Quite early the next morning I had my first talk with one of our Chief Physician and Neurosurgeon, after quickly looking at the pictures the first impression looked as if I need to have a dorsal and ventral fixiation: A big, big surgery and a lot of metal in my back. I was and felt okay with the idea, even if it was a scary one, because I loved every idea that would eventually get me out of bed. He said he’s going to consult another colleague from the university clinic and come back to me again. A few hours later my great feeling from yesterday’s arrival was even excelled. After reviewing my pictures in detail and some exchange with his colleague, they decided to offer me a conservative treatment. Due to my age, my fitness, my knowledge about the injury, my bone and muscle “quality”and the risk of the surgery, we decided this would be the best option for me. With a brace, a lot of bedrest, regular x-ray controls and me, trying to be a well-behaved and educated patient. In the afternoon I received my brace, could get up for the first time in 4 days. A bit cold sweated, because my circulation was completely out of control, but walking never felt so good. Nor did using a proper toilet 😀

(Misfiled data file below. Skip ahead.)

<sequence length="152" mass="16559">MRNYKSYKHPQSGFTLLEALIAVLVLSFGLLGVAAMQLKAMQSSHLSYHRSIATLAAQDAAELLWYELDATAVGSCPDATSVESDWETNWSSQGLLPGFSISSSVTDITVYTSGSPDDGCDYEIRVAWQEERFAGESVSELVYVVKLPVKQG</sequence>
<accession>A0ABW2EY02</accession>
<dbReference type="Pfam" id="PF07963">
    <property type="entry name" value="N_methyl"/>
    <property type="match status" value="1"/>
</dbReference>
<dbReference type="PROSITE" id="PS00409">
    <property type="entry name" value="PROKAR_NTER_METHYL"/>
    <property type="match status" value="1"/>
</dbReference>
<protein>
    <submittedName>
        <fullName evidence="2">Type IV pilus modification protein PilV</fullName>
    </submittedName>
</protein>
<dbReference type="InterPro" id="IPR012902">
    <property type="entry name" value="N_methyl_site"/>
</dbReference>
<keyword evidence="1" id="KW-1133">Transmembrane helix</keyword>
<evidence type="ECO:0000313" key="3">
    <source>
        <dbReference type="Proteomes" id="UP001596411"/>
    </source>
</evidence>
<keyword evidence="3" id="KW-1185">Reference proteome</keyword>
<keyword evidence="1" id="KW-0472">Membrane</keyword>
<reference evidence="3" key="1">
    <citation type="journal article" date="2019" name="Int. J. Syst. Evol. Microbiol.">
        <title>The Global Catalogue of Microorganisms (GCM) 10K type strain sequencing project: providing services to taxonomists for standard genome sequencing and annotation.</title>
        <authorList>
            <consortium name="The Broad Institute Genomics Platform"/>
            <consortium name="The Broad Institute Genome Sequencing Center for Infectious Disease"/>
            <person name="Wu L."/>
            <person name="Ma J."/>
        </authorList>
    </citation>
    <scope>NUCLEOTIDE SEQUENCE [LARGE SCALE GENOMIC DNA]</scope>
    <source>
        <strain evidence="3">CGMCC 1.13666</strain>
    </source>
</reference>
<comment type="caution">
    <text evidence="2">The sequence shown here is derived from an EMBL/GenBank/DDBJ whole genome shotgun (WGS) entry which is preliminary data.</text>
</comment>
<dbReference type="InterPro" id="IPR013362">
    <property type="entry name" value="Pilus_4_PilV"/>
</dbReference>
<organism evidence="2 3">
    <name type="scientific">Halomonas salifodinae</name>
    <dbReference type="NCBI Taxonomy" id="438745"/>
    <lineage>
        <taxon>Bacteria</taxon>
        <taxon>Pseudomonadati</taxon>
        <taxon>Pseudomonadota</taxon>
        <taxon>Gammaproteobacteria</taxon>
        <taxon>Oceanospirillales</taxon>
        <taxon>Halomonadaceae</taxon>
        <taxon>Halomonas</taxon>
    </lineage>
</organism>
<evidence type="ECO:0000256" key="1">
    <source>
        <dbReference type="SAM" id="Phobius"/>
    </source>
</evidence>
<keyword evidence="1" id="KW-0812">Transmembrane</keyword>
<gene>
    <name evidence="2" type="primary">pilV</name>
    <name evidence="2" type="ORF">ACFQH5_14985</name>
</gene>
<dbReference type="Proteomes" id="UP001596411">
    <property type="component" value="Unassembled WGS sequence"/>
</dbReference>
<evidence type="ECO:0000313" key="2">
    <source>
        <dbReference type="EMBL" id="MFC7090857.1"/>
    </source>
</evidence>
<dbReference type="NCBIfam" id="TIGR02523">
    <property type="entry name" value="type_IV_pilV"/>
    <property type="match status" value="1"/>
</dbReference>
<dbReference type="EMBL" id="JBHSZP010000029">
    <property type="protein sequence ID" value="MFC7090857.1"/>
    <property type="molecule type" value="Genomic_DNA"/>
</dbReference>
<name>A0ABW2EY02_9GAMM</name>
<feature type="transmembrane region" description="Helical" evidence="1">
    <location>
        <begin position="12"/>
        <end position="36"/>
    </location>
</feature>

Next step was to schedule a surgery for the collarbone. My first ever surgery on the other side, but after the week I had, this seemed like no big of a deal. I stayed in the clinic for one week plus the four days in the Oxford. Worth a mention: Mieke Kröger, 1 hour after coming back from Track Europeans where she won gold and bronze, helped me to have my first shower and a proper braid of my collarbone beanie hair mess. Thanks again Mieke! All my colleagues, nurses, physios and docs were wonderful and supporting. So a massive thanks to you all too!

I am back home for a bit more than one week now. It’s a lot of adapting, a lot of figuring out how to do things. Figuring out what I can and what I can’t do. I have to slow down, I have to rest. But I am also getting better every day. The next x-ray is just around the corner and once again I am hoping for green light. This time to start training on a recumbent bike. 4 weeks of off-season is more than I ever did before, so I am ready to roll again. Even if still in horizontal position.

After last years crash and my knee injury in September, I screwed up my off-season AGAIN and I have screws in my collarbone but thankfully not in my spine. I am getting my off-season treats by watching other riders Instagram stories on their travels and watch the fun things they do and the places they go.

It might not be the greatest off-season of all time: I can’t travel, I can’t do any other sports, I can’t go somewhere, so far I can’t even have dinner or a coffee, but I am just so happy that I can walk, even if it is just from my bed to the couch and back for a few more weeks! 

And I am sure: I’ll be back!